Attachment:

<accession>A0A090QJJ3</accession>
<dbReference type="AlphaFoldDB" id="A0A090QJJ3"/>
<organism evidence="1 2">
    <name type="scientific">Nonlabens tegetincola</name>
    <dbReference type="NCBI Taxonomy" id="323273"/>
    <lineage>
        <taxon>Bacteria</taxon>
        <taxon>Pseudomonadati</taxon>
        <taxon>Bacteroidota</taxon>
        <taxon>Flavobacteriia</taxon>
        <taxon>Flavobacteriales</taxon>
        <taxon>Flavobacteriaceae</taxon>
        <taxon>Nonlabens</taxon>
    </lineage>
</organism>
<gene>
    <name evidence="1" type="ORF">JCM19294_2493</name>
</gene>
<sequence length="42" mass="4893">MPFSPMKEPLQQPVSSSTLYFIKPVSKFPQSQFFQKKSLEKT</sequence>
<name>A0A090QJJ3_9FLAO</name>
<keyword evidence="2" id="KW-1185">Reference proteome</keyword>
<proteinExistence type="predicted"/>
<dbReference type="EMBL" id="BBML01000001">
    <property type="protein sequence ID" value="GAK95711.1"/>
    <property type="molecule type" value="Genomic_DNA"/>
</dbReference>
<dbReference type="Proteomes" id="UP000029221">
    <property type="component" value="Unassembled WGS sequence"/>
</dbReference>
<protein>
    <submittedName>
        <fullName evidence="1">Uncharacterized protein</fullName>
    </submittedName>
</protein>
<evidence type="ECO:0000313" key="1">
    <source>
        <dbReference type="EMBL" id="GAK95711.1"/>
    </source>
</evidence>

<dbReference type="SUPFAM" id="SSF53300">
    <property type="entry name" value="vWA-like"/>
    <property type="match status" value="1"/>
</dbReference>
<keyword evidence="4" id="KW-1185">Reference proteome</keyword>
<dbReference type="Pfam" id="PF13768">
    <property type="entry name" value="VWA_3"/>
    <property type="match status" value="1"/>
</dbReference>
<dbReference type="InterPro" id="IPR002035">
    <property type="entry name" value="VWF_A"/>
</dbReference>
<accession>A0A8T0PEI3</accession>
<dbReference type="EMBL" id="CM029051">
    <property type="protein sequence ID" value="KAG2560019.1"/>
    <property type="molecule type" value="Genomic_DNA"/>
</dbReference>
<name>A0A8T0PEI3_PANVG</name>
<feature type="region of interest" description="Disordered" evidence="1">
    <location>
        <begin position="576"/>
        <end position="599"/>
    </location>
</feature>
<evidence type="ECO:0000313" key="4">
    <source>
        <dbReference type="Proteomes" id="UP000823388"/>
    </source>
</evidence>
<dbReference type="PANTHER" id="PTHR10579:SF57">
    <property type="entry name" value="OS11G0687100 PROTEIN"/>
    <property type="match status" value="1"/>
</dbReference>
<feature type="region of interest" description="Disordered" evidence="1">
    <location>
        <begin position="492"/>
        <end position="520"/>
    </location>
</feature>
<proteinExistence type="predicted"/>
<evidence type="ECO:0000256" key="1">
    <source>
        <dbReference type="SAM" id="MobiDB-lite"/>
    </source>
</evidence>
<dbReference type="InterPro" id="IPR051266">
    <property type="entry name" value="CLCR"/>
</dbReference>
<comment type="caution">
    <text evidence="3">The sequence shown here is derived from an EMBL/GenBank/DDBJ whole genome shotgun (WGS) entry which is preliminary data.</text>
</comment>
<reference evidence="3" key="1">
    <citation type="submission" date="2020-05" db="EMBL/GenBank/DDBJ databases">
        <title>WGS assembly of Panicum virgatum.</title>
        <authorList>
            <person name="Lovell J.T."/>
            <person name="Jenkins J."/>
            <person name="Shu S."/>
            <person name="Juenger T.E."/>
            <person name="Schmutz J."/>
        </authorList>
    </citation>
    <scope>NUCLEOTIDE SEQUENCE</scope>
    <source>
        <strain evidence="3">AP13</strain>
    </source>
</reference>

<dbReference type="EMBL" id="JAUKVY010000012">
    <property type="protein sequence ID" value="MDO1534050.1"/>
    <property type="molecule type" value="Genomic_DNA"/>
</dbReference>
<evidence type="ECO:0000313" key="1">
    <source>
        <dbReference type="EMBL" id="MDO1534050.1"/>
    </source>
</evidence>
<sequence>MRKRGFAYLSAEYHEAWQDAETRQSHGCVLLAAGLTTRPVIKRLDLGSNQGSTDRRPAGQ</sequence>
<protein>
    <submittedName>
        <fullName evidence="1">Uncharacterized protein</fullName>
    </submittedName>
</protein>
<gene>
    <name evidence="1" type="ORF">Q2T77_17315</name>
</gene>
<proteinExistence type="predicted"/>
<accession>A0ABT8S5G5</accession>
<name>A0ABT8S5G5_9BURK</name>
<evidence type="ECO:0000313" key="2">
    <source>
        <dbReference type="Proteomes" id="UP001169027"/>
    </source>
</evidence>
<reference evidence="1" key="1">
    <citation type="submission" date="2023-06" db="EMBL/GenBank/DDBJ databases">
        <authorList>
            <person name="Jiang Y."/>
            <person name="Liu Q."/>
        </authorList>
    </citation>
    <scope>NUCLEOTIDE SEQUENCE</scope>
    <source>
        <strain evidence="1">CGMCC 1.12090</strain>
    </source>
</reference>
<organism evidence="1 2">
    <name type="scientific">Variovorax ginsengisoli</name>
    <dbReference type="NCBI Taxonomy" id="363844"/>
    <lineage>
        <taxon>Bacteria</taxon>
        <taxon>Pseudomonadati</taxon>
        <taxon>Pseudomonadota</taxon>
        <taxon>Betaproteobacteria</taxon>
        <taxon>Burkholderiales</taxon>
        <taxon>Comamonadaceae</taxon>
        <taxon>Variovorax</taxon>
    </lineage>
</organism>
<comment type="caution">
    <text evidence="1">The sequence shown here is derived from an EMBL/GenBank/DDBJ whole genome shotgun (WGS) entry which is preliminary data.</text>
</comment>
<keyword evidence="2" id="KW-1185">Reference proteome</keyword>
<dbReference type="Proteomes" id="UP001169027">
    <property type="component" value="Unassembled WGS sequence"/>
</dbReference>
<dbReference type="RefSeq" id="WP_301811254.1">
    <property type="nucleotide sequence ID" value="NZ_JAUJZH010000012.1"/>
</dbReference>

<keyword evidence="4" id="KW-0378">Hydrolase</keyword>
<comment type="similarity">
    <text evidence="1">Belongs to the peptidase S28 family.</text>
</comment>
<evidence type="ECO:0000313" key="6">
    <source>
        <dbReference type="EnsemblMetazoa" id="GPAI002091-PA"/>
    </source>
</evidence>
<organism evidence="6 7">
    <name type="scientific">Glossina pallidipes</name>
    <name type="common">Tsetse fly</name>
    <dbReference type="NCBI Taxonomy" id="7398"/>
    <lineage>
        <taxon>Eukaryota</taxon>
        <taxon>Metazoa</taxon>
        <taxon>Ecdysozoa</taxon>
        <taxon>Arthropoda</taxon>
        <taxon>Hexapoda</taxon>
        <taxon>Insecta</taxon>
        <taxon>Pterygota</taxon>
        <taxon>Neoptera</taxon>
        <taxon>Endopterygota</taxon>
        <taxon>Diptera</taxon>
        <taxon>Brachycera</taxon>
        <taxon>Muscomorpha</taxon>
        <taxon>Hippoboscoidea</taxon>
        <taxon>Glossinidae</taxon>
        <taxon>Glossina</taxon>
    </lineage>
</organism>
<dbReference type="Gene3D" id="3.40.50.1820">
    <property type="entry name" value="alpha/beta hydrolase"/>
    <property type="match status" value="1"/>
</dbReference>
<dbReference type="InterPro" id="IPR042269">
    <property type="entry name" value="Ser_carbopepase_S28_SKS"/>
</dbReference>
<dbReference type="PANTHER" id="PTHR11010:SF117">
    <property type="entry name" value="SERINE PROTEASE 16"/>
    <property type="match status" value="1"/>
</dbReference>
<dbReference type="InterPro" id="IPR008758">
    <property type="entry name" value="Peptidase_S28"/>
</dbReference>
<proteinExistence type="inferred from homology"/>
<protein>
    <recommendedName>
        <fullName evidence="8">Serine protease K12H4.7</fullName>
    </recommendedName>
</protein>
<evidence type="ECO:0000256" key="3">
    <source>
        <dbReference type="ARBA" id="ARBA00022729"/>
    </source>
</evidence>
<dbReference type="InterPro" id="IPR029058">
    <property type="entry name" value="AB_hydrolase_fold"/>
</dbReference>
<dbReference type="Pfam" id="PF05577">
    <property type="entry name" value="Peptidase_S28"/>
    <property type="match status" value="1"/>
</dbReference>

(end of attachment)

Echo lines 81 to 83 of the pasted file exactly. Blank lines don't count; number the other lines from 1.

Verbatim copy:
    <source>
        <dbReference type="SAM" id="MobiDB-lite"/>
    </source>